Lastly, we must remember that when a man takes a women in marriage, this nikah, or marriage, is described in Allah’s Book [4:21] as a mithaq ghalizah – “solemn covenant.” Such a solemn marital bond must be honoured and nurtured and its rights fulfilled: it isn’t a trivial thing that should be subjected to the egotistical whims of selfish parents. Let men be loving, affectionate, relaxed, easy-natured and honourable companions to their wives – soul mates, even; reverently upholding the sanctity of marital ties. After all: They are a garment for you and you are a garment for them. [2:187] And after all, the Prophet ﷺ did tell us: ‘The best of you are those who are best to their wives.’8 Thus, in Islam, being a good husband is an essential part of being a man. So be a man!

1. Al-Tirmidhi, Sunan, no.1200, where he said: ‘This hadith is hasan sahih.’

2. Ibn Muflih, al-Adab al-Shar‘iyyah (Beirut: Mu’assasah al-Risalah, 1996), 1:475.

3. ibid, 1:475.

4. Cited in al-Adab al-Shar‘iyyah, 1:475.

5. Al-Bukhari, Sahih, no.527.

6. Al-Tirmidhi, no.1961, who said: ‘This hadith is sahih.’

7. Al-Tirmidhi, no.1962, and it is authentic (sahih). Cf. al-Albani, Silsilat al-Ahadith al-Sahihah (Beirut: Maktab al-Islami, 1985), no.516.

8. Al-Tirmidhi, no.1162, who said: ‘The hadith is hasan sahih.’

O Ummah! Be Good, Be Better, Be the Best

worldcuptrophyIf, as it is said, ‘conduct is the best proof of character,’ then it behooves every Muslim to adorn their conduct with sincerity, honesty, integrity and piety. In other words, we should each aspire to be people of beauty: inwardly and outwardly; in both character and conduct. Collectively, the ummah may be excused, in some part, for its lack of political and economic progress. It may even be forgiven for its lack of contribution to modern scientific and technological advancements. But there can be no excuse for us Muslims to have anything but noble character and honourable conduct. As part of his discussion concerning the duties attached to the Islamic month of Rabi‘ al-Awwal, Ibn Rajab al-Hanbali has a section wherein he offered this rejoinder to this fragile, yet blessed Muslim ummah:

‘My brothers! Whosoever is from this ummah, is from the best of all nations in Allah’s sight. For Allah, exalted is He, stated: You are the best nation that has been raised up for mankind. [3:110] The Prophet ﷺ said: “You are equivalent to seventy nations; you are the best and most honoured of them with Allah.”1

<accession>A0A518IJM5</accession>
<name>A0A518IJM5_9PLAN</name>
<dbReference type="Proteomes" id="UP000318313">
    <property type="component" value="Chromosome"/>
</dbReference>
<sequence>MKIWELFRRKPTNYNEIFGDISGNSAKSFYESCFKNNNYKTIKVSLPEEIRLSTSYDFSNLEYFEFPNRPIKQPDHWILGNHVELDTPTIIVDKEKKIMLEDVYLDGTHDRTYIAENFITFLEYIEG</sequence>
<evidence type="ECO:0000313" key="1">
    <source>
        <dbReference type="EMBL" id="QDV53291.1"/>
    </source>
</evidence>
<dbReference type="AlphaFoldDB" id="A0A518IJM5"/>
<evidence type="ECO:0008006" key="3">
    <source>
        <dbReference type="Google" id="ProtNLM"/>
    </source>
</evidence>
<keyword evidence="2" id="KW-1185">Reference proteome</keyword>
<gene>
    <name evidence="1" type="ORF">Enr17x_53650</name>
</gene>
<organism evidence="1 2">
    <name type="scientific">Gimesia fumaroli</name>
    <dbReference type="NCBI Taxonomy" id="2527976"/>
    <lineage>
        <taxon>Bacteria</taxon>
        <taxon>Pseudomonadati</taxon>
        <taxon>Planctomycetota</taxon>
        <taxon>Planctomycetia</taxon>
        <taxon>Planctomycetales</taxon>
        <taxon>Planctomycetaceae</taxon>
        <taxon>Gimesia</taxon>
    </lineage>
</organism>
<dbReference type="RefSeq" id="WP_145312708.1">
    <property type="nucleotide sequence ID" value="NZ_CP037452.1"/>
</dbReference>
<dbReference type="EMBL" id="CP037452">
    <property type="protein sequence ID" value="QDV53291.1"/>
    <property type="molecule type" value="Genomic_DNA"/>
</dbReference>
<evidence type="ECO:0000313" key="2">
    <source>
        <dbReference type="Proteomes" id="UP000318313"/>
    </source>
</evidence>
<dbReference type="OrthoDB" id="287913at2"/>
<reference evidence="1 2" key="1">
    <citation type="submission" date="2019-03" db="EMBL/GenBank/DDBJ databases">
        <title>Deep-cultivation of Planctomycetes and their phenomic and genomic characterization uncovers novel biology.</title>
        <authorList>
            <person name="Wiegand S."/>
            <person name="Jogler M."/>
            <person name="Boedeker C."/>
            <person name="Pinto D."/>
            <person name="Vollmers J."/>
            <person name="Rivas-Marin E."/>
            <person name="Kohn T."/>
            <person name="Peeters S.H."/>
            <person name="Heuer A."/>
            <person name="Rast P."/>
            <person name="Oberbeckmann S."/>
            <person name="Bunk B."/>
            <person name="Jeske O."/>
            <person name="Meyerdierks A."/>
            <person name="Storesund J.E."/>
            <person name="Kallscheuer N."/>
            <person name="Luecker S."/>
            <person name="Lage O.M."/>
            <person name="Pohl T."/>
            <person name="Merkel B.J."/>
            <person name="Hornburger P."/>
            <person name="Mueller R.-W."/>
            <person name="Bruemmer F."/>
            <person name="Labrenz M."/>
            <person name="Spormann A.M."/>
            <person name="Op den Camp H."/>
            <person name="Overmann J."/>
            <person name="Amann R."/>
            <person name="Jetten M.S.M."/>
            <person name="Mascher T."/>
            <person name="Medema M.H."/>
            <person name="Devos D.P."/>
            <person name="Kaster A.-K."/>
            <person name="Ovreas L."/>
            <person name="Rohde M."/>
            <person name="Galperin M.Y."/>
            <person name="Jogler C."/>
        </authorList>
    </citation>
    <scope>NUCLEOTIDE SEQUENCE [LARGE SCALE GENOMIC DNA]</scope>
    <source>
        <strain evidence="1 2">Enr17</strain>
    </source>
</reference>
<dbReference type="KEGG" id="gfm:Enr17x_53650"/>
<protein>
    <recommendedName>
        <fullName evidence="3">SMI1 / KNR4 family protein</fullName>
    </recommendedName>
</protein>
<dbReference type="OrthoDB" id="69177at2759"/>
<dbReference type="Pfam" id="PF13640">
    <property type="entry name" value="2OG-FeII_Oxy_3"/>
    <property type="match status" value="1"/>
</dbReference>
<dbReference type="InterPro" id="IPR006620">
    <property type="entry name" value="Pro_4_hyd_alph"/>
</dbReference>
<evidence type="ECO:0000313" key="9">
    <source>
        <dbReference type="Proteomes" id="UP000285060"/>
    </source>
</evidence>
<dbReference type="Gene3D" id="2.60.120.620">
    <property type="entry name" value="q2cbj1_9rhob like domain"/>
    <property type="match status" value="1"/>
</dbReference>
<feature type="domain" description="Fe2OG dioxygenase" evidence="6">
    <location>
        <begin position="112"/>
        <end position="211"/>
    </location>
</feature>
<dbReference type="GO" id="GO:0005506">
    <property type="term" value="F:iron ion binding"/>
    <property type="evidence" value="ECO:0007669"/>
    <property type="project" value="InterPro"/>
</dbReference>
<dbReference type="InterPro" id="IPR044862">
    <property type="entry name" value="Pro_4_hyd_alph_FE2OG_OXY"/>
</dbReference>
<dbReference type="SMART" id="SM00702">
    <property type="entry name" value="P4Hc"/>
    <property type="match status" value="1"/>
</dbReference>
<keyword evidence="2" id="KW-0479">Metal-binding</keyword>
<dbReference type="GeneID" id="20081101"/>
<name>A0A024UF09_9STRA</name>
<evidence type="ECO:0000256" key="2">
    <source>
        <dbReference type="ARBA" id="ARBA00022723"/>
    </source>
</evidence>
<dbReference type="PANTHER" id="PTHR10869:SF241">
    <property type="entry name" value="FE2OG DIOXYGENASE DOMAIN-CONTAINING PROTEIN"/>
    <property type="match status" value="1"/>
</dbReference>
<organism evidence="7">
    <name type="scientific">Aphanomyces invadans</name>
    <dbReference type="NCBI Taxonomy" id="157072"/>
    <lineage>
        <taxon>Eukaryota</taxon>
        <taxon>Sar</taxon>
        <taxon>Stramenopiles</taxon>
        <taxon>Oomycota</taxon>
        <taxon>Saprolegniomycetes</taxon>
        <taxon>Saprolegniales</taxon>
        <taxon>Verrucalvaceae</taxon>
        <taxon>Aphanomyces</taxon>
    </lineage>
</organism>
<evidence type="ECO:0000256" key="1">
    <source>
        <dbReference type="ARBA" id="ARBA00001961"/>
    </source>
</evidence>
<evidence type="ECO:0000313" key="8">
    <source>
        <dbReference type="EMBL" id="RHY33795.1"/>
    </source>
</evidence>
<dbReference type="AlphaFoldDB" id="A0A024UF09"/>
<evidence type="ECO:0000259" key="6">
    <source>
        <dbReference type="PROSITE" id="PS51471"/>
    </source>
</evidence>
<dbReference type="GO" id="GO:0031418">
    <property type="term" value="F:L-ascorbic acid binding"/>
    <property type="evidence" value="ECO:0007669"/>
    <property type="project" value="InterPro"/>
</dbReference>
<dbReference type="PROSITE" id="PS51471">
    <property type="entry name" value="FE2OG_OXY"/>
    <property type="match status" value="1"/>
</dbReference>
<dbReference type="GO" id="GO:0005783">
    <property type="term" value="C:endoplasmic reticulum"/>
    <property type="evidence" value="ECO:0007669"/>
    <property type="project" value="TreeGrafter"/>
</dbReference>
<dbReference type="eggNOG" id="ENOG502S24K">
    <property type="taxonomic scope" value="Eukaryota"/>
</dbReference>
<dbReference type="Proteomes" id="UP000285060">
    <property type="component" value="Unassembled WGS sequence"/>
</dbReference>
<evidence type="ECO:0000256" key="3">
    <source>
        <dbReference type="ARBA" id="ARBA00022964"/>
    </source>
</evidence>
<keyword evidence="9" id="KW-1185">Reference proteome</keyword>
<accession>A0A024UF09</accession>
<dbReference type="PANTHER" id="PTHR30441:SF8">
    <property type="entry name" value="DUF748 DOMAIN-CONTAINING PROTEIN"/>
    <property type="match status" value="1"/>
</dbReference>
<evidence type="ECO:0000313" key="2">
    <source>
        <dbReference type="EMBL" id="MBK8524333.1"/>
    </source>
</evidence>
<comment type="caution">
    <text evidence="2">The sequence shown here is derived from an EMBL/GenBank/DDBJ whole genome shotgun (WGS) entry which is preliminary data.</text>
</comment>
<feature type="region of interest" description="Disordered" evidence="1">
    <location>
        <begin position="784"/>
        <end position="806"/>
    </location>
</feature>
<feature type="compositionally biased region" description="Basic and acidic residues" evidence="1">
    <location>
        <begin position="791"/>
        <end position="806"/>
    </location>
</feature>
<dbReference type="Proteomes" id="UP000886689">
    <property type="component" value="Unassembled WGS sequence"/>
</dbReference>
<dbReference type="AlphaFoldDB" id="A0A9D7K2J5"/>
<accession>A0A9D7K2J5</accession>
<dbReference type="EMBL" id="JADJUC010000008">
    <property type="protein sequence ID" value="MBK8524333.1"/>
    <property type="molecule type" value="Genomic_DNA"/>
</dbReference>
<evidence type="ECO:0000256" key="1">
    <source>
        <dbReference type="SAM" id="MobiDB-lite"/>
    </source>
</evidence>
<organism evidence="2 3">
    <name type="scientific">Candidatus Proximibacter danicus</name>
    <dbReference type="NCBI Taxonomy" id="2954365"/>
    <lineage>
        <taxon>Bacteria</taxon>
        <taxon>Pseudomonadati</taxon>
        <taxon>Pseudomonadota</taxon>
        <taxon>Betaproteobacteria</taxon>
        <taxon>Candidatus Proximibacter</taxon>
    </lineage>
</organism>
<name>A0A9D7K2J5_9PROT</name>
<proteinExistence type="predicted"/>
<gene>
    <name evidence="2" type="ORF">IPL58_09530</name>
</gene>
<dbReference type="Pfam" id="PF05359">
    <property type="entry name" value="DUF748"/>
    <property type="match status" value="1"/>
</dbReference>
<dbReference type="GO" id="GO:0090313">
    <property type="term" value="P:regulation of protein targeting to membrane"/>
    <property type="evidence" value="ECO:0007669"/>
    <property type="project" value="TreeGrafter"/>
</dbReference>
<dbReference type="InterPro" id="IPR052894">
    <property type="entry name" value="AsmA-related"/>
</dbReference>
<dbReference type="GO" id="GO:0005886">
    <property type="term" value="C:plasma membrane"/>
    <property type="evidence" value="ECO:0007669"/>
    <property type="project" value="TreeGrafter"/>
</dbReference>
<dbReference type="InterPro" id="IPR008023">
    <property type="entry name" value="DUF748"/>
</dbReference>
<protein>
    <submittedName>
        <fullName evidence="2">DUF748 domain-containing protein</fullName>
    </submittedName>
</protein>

Now, as this Messenger, the unlettered Prophet ﷺ, is the best of creation and the noblest of them in Allah’s esteem, his ummah is thus the best of nations and the noblest. It is not fitting, therefore, to be from the best of nations and be ascribed to following the best of creation (particularly those who live in [Damascus] the best of places for the Muslims, toward the End of Days), except that he adorn himself with good traits and shun evil ones. Odious it is to be content with being from the worst of people, whilst being ascribed to the best of nations and being a follower of the best of prophets.

Allah, blessed and exalted is He, said: Those who believe and do good works, they are the best of created beings. [98:7] Thus the best of people are those who profess faith and act righteously. Allah said: You are the best nation that has been raised up for mankind. You enjoin what is good and forbid what is evil, and you believe in Allah. [3:110]

It was narrated that the Prophet ﷺ said: “The best of people are those who possess understanding of Allah’s religion, maintain ties of kinship, and enjoin good and forbid evil.”2

In another narration: “The best of people are those who have most fear of their Lord, maintain ties of kinship, enjoin good and forbid evil.”3

He also said ﷺ: “People are like mines; the best of them in the pre-Islamic days are the best in Islam, providing they gain understanding of it.”4

And he ﷺ stated: “The best of people is he who lives long and whose deeds are good, while the worst of people is he who lives long but whose deeds are bad.”5

He [also] said: “The best of you are those from whom good is hoped and from whose harm others are safe. The worst of you are those from whom no good is expected, and from whose harm others are not safe.”6

And: “Shall I not inform you of the best of you?” They said: Indeed, do so. He replied: “Those who, when you look at them, remind you of Allah.” He then said: “Shall I not inform you of the worst of you?” They said: Yes! He said: “Those who spread gossip and cause schisms between close friends and spread mischief between the innocent.”7

“The worst person in Allah’s estimation is someone who others avoid for fear of his ill conduct.”8

“From the worst people in Allah’s sight is someone who is two-faced: he comes to one group with one face, and to another with a different face.”9 …